I am a Lecturer in Combinatorics in the Department of Computer and Information Sciences.
My research interests are in enumerative and extremal combinatorics, particularly in relation to permutations.
Recent research has resulted in the first general result concerning the exact growth rates of a broad family of permutation classes, published in the Transactions of the American Mathematical Society. Another paper, published in the Journal of the London Mathematical Society, uses a novel approach to yield an improved lower bound to the notorious problem of computing the growth rate of the class of permutations avoiding the pattern 1324.
“Enumeration, otherwise known as counting, is the oldest mathematical subject.”
— Doron Zeilberger, The Princeton Companion to Mathematics, 2008
“A generating function is a clothesline on which we hang up a sequence of numbers for display.”
— Herbert Wilf, generatingfunctionology, 1994
In the 1980s, following undergraduate studies in mathematics at the University of Oxford, I undertook some computer science research. For my Oxford M.Sc. dissertation, I developed a model for the denotational semantics of the concurrent programming language occam. Following this, I spent two years in industry with GEC, working on formalisms for specifying communications protocols, and, as part of a project to design a parallel machine to run functional programming languages, produced a paper that introduced weighted reference counting, now a key method for managing memory in distributed computer architectures.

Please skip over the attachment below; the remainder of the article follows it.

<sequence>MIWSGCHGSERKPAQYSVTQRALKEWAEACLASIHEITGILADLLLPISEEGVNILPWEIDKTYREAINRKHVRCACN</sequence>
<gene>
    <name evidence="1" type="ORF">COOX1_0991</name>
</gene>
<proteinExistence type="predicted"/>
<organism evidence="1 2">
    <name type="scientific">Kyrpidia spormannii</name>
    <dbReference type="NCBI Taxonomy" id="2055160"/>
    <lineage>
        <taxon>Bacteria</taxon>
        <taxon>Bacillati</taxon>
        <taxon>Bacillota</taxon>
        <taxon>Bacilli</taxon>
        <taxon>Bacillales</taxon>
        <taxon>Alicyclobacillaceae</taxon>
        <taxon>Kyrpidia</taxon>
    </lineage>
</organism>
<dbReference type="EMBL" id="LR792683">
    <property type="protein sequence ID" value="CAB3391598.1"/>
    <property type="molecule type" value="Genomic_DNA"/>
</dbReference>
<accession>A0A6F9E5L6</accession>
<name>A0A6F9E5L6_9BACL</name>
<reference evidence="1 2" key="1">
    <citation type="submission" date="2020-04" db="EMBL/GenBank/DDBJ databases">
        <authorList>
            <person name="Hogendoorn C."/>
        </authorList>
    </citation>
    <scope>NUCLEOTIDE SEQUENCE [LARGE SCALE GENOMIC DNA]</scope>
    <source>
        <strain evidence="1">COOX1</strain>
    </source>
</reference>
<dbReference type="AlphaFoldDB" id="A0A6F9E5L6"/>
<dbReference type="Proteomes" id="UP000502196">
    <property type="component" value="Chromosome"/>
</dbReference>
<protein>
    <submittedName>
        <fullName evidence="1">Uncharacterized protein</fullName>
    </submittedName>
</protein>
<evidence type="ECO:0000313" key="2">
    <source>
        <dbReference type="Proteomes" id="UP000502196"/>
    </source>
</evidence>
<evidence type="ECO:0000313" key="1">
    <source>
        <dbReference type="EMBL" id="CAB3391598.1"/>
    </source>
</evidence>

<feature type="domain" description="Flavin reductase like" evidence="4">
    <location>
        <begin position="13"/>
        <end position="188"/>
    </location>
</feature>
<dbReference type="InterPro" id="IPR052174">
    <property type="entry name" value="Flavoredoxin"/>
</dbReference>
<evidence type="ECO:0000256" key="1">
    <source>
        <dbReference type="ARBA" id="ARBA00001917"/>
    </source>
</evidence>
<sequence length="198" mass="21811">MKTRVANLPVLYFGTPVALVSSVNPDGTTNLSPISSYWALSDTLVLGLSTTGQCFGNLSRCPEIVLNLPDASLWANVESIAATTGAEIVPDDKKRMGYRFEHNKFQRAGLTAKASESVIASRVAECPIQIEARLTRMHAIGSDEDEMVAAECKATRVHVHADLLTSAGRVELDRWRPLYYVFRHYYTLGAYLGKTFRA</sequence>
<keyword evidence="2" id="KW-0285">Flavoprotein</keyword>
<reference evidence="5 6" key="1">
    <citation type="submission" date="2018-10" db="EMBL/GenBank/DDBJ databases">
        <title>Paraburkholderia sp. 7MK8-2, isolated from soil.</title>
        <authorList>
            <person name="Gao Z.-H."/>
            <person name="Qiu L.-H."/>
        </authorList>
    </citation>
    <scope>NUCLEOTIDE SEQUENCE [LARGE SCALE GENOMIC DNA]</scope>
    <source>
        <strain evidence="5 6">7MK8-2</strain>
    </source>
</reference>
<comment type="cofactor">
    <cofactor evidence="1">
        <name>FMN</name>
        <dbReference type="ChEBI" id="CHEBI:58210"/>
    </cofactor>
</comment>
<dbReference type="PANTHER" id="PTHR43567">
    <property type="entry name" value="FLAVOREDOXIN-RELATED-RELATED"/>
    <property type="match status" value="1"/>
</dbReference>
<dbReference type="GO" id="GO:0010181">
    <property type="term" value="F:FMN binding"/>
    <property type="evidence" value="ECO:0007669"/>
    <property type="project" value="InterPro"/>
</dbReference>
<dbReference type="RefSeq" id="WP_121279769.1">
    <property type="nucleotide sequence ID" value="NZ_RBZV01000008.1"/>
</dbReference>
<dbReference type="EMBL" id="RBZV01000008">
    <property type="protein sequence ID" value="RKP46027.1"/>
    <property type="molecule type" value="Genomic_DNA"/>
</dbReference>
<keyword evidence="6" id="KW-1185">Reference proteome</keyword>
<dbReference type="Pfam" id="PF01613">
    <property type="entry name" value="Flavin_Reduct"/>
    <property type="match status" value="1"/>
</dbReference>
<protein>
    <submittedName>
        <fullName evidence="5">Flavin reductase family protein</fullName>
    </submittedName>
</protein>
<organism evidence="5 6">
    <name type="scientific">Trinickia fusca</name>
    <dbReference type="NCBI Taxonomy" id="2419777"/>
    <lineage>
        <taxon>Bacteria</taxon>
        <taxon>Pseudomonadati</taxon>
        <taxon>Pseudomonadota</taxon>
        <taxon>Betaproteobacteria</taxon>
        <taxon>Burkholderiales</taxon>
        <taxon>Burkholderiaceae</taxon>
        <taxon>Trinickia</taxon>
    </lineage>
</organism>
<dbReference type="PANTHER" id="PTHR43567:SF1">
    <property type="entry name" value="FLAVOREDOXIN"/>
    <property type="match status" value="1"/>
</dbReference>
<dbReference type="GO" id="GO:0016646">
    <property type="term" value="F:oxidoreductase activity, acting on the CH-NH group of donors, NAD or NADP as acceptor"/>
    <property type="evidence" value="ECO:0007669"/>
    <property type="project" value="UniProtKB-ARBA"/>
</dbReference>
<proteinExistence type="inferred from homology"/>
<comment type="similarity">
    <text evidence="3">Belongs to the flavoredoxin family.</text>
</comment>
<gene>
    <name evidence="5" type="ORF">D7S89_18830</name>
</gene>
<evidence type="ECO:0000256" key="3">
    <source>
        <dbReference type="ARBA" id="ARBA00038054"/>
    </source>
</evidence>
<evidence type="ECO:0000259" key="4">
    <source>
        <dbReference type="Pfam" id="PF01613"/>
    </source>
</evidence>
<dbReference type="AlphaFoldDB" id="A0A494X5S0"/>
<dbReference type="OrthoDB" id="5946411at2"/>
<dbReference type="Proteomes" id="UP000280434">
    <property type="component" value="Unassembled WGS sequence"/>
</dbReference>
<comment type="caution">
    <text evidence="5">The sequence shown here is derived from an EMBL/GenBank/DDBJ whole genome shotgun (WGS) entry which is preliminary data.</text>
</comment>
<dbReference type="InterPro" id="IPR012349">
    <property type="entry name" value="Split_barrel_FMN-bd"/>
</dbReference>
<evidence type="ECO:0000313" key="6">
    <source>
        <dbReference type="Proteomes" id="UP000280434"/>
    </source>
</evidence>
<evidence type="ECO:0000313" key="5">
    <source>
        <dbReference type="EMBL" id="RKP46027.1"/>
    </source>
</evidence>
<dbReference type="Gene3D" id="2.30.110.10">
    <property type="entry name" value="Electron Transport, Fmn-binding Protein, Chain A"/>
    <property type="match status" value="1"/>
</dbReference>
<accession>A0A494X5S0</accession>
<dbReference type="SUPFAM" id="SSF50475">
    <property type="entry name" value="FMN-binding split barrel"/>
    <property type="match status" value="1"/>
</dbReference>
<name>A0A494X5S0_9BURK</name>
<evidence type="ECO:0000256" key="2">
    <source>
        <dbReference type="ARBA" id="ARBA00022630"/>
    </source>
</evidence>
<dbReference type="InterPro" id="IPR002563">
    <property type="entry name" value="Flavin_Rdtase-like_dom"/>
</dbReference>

This was followed by a career in software development, first as a developer, consultant and trainer for the Summer Institute of Linguistics, based in Papua New Guinea, and subsequently as a software engineer and development manager with Emtex Ltd. (acquired by Pitney Bowes in 2006).
A decade ago, I carried out some independent mathematical research in my spare time, resulting in the publication of a paper improving on a long-standing extremal result of Erdős and Füredi in discrete geometry.
In 2012, I left software development for full-time mathematical research, and in June 2015 was awarded a PhD in enumerative combinatorics from The Open University. My supervisor was Robert Brignall. The topic of my thesis is the growth of permutation classes. As a result of my doctoral studies, I produced five papers.
After completing my PhD, I was a Visiting Research Fellow at The Open University for a year, during which time I completed four more papers. Two of these concern the degree-diameter problem for Cayley graphs. The other two address specific enumerative questions in pattern-avoidance.